FDLR's goal is to return to Rwanda and topple President Kagame - Murwanashyaka's Hutu FDLR and Nkunda's Tutsi CNDP will remain enemies forever
From The Daily Telegraph
By David Blair in Goma, 30 November 2008
CONGO: HUTUS AND TUTSIS 'WILL ALWAYS KILL EACH OTHER'
At the root of Congo's turmoil is the presence of the militias who exterminated at least 800,000 people, largely the minority Tutsis, in neighbouring Rwanda 14 years ago.
Once, they called themselves the "Interahamwe", or "those who kill together". Now, they seek respectability under a new name – the Democratic Forces for the Liberation of Rwanda, known by their French acronym FDLR – and their fighters are deployed in Eastern Congo's lawless provinces of North and South Kivu.
They are bitter enemies of General Laurent Nkunda, the renegade Congolese Tutsi who has thrown a noose around Goma, North Kivu's capital.
While global attention has focused on Gen Nkunda, the FDLR's presence is the central cause of the bloodshed.
Major Vincent Habamungu, who commands the FDLR's "Tiger" unit, told The Daily Telegraph that nothing could stop their campaign. "We are fighting every day because we are Hutu and they are Tutsis. We cannot mix, we are always in conflict," he said. "We will stay enemies forever."
The FDLR's official goal is to return to Rwanda and topple President Paul Kagame. Although the movement tries to disown the genocide, many believe the FDLR also wants to complete the extirpation of the Tutsis.
Gen Nkunda portrays himself as the protector of the Tutsis, who also live in eastern Congo. Hence the FLDR's presence provides the justification for his rebellion.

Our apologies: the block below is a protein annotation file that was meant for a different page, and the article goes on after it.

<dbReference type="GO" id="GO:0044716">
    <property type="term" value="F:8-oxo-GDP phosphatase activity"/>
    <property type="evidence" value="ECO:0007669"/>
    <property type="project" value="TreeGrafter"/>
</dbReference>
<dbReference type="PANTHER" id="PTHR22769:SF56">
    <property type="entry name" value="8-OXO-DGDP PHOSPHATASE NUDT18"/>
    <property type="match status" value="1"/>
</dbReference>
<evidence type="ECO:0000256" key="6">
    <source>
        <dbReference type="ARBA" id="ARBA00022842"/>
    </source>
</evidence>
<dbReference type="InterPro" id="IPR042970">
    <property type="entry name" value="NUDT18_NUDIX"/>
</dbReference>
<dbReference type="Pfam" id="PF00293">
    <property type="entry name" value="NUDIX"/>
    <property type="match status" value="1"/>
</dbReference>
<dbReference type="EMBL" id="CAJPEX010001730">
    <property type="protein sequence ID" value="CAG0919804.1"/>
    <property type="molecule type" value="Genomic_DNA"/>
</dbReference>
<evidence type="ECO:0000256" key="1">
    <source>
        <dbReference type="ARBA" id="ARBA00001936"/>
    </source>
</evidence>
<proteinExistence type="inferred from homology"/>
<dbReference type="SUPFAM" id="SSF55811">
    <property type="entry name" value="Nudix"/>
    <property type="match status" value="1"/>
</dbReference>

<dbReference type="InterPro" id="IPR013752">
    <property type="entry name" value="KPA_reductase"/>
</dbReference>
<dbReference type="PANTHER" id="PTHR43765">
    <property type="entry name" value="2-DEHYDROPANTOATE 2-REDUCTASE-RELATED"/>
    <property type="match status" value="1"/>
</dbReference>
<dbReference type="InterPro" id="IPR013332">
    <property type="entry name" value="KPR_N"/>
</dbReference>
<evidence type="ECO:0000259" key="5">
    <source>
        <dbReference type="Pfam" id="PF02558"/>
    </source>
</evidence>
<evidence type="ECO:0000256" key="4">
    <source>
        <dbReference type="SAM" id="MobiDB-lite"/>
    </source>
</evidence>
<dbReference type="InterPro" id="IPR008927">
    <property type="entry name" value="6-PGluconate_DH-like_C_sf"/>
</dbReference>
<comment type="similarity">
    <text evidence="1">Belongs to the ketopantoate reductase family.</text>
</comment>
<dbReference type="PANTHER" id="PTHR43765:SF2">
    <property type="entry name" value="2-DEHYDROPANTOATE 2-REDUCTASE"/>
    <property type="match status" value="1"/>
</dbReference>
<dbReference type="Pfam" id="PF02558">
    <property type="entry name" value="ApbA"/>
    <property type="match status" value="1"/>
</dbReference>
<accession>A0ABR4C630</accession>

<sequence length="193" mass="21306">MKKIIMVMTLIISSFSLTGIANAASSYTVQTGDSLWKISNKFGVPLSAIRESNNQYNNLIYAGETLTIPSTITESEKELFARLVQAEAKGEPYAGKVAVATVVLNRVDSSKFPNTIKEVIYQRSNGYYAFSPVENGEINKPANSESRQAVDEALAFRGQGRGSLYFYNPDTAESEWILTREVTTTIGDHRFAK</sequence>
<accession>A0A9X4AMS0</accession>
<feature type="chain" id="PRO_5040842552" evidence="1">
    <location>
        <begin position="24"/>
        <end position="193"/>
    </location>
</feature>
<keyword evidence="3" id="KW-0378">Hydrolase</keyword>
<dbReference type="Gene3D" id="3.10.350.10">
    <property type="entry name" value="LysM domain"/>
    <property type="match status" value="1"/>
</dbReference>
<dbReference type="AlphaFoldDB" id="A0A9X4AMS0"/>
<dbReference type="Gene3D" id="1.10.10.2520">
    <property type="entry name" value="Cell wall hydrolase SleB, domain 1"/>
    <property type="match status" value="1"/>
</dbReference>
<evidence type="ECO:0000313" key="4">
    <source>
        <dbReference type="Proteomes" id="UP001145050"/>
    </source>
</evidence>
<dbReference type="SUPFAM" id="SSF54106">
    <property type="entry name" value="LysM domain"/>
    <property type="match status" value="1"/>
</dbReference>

Today, Congo is trapped in what one United Nations official calls a "vicious circle" of conflict. As long as the FLDR fights on, Gen Nkunda's campaign will continue. But the FDLR says it will only disarm if Gen Nkunda does the same.
Major Habamungu, who spoke from the Ishasha area of North Kivu, said the FDLR would fight all the way back to Rwanda. "We came from Rwanda and we always want to go back to our homeland. We are soldiers and we want to go back as soldiers," he said.
Major Habamungu, 38, joined the army of Rwanda's previous regime 15 years ago. He denies any part in the genocide of 1994.
"I cannot be accused because personally I did nothing in the genocide. I was only a soldier and a soldier protects people," he said.
As for the FDLR's responsibility, Major Habamungu said: "Everybody killed, Tutsis and Hutus. They accuse us of carrying out the genocide, but everybody killed."
This revisionism infuriates Rwanda's government. Mr Kagame also believes that European countries have shown inexcusable lenience towards the FDLR, despite its genocidal history.
The movement's overall leader, Ignace Murwanashyaka, has found refuge in Germany, where he lives in Mannheim. Also living in Germany is the FDLR's secretary-general, Callixte Mbarashimana.
The German authorities have arrested both men from time to time – but they have always been released.
America has criticised Germany's attitude, expressing "disappointment" that both men are "able to operate with impunity although they continue to support FDLR efforts to evade justice, propagate violence, abuse civilians, and illegally exploit Congo's mineral wealth".
Under UN Resolution 1804, President Joseph Kabila of Congo is obliged to disarm and repatriate the FDLR. Instead, he views them as tacit allies against Gen Nkunda's forces.
Meanwhile, the UN is making its own efforts to encourage FDLR fighters to surrender, but these move at a snail's pace.
For his part, Major Habamungu candidly summarised his movement's ideology. "We will never live in peace with them [Tutsis]. We have to fight them all the time," he said.
Photo: FDLR soldiers at a base in Lushebere in the Massasi district, eastern Democratic Republic of Congo Photo: AFP/Getty Images